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From bhangra brigade, a warm ‘welcome’

Calcutta-based Punjabis have one more reason to break into bhangra. With an eye on the “huge Punjabi population” in Calcutta, Jee Aayan Nu, starring singer Harbhajan Mann and Priya Gill, will be released at Ujjala on Friday. After its “overwhelming success” in Punjab and overseas, Columbia Tristar, which has ventured into regional cinema only once before with the Bengali film Sanjhbatir Roopkathara, has picked up the film for release in Delhi, Mumbai and Calcutta.

Mann arrived in the city on Thursday to attend Friday’s premiere at Ujjala, chosen for its proximity to Bhowanipore, home to a sizeable Punjabi population. “This is the first Punjabi film of its kind,” smiles the singer-turned-actor. “The first half is shot mainly in North India, while the action in the second is based in Vancouver,” adds Mann, for whom this is the first foray on big screen, having only stepped before the camera for his music videos. With an extensive international shooting schedule, the budget went up to an unprecedented Rs 5 crore. “No one is usually willing to put up that kind of money for Punjabi cinema.”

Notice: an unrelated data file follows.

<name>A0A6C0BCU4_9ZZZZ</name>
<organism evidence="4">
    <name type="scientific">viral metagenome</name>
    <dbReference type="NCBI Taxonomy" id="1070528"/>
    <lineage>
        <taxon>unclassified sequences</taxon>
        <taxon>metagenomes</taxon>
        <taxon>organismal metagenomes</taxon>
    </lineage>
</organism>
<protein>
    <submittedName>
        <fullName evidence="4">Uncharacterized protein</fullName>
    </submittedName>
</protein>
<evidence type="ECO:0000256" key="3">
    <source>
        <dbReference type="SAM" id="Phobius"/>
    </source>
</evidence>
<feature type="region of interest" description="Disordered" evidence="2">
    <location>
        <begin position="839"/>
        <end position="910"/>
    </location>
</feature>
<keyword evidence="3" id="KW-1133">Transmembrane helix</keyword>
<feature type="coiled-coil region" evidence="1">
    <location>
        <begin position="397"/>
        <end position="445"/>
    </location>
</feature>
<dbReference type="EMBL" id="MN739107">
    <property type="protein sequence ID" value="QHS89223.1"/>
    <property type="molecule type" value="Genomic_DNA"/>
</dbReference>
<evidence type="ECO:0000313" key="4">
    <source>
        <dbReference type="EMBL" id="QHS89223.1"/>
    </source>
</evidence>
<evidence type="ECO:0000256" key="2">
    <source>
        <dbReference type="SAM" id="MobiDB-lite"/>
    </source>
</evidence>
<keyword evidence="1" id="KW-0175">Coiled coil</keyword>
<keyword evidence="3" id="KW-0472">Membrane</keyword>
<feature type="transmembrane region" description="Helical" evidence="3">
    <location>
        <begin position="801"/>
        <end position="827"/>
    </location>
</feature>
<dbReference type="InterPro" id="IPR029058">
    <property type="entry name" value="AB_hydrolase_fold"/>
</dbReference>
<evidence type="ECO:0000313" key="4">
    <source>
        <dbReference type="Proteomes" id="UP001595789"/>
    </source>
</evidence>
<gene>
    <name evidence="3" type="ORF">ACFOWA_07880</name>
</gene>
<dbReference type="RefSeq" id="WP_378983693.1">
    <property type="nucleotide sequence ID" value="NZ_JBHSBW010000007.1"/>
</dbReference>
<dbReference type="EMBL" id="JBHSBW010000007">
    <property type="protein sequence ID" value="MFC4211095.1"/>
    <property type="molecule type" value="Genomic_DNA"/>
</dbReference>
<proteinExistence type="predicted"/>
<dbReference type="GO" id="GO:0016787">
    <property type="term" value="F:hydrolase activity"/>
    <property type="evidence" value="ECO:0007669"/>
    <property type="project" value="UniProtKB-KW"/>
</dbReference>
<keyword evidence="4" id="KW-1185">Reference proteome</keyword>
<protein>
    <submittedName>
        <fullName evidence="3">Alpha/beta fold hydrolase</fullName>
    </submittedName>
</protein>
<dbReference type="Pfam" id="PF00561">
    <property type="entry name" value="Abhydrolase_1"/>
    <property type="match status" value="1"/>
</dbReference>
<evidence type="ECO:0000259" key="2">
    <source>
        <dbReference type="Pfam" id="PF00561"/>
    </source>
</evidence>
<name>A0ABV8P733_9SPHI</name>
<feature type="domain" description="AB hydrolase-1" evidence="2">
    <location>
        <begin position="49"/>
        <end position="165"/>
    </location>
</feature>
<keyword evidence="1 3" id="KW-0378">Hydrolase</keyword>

The marketing machine for the movie (directed by Manmohan Singh) had its guns trained on the overseas markets. Punjabi, says the first-time visitor to Calcutta, is one of the most spoken languages in England, including Punjabi-speaking Pakistanis. Jee Aayan Nu, which means ‘welcome’, had released on November 8 in Canada, the US, Australia and Europe, and is still running in some halls in Punjab. “In Canada, it has even crossed Devdas’ collections,” explains Mann, now living in Chandigarh after a 13-year stint in Vancouver.

Mann had some talking to do before T-Series, the house he has been working with for many of his albums, agreed to produce the film. “Now, after the success of Jee Aayan Nu, there are quite a few producers willing to invest in such projects,” he adds. The performance of the venture, as well as the tie-up with a major studio, has been “a major boost” to an industry that has lost most of its talent to Bollywood. The director-actor duo has another project scheduled to start rolling by July, this time in the US.

For Sony Pictures Entertainment (SPE), of which Columbia is a part, regional activity is a good way of testing local markets. “It provides a platform for interaction with consumers at a local level and leveraging our distribution set-up,” says Ipsita Johri, head, marketing and public relations, eastern region, SPE.

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